Spot, none of your semantic jiu jitsu means that MP3 software is *actually* freely redistributable. Saying that “the MP3 codec is open sourced” is a nice attempt at a dodge, but the fact remains that even though *the code* for the MP3 codec may be “open source”, the *patent license* is not. Which is why we chose to make this kind of ugly compromise in the first place.
Unless something has changed, this sentence — “we see it as a way to help inform our users about the perils of software patents in the multimedia space, without preventing them from leveraging free software solutions” — is misleading. MP3 CODECS ARE NOT FREE SOFTWARE SOLUTIONS. (Again, unless something in the legal landscape has changed, and if it has, let’s hear more about that change.)
Which means that someone had to *pay* for those redistribution rights. And who was that? Fedora? Red Hat? No, actually. It was *Fluendo* who paid for those rights, in this case.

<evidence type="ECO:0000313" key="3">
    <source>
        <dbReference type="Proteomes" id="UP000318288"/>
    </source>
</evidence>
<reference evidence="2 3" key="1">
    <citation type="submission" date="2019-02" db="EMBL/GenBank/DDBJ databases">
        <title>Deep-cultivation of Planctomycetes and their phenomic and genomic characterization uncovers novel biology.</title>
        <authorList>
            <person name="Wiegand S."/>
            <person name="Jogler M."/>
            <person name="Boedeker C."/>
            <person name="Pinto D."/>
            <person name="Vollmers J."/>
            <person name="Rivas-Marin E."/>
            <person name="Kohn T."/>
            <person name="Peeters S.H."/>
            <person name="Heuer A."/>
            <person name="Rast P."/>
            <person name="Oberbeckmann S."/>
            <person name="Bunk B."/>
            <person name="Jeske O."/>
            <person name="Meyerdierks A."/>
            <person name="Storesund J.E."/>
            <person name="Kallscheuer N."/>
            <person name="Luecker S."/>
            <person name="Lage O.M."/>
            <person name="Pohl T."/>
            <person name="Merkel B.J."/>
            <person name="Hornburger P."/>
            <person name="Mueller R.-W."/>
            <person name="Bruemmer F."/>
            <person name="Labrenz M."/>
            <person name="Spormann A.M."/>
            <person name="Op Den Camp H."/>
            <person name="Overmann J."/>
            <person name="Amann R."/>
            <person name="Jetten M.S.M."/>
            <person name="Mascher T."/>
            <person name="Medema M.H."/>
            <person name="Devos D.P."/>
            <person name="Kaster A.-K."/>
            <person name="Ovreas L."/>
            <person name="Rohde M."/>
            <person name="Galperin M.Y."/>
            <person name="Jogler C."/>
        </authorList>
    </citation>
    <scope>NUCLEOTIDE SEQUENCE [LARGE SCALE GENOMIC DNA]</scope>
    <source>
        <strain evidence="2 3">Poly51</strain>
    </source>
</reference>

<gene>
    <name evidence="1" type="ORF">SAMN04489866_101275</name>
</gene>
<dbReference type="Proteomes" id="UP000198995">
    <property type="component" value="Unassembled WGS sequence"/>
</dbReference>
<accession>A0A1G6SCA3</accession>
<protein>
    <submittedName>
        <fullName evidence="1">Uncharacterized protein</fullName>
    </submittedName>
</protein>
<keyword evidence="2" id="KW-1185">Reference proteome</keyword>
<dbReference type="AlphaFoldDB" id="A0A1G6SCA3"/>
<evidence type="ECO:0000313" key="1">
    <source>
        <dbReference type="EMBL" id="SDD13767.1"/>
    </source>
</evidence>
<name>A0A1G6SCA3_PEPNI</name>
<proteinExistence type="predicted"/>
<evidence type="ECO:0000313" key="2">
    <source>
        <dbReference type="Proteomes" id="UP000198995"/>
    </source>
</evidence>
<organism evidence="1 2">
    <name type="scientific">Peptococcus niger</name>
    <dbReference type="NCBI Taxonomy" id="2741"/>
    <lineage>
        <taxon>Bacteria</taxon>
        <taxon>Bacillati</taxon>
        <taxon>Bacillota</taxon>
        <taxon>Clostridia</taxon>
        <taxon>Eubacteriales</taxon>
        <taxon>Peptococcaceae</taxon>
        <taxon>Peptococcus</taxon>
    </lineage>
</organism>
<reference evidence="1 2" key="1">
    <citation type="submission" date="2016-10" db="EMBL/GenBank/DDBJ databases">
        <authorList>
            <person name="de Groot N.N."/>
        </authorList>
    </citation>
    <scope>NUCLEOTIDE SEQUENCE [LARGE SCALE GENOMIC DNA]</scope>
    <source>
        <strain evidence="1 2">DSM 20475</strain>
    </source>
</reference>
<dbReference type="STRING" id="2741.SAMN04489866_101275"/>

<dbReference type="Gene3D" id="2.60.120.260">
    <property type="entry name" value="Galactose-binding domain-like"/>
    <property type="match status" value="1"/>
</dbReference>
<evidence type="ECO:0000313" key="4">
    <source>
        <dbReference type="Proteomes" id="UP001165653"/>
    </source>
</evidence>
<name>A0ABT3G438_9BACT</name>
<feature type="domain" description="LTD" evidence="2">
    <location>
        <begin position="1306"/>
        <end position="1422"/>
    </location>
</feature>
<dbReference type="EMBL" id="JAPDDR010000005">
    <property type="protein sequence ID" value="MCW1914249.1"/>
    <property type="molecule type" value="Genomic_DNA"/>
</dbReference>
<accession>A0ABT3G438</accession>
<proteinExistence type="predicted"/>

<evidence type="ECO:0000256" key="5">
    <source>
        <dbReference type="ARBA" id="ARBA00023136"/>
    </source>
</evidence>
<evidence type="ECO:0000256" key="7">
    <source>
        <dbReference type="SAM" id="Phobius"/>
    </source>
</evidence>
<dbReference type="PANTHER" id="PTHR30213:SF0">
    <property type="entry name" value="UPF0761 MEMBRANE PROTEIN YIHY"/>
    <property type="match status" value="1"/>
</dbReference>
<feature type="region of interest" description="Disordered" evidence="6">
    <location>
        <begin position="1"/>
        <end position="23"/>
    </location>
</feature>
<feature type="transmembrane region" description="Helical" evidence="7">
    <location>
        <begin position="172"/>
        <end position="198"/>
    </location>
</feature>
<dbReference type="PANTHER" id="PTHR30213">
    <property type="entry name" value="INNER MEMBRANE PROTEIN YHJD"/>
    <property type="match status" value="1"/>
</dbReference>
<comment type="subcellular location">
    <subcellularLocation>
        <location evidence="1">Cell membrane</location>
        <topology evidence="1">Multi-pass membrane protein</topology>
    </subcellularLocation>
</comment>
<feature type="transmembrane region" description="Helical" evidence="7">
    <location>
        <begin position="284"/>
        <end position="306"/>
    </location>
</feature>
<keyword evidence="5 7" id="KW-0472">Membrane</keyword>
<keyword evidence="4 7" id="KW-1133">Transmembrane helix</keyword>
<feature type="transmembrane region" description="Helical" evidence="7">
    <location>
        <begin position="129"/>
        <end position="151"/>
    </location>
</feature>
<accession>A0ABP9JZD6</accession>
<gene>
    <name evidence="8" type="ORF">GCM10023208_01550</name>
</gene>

So we’re basically allowing thousands of users to freeload from Fluendo (thanks guys!), and in return we give Fluendo… what, exactly?
If we’re going to basically take the convenience of MP3 that Fluendo provides because we *can*, but then not provide Fluendo with *any* upsell opportunities, then we’re basically ripping off Fluendo’s good will to make ourselves feel better about our “user experience”.
If the Board has decided that they don’t want to point to any “non-free software” at all — which is a fine stance to take, by the way — then remove Codeina entirely. Either have the courage to say “we don’t encourage any non-free software at all,” or have the courage to say “we support your right to choose non-free software, so long as you obtain it legally, and here’s how.” Because the current poor compromise seems to be the worst of both worlds.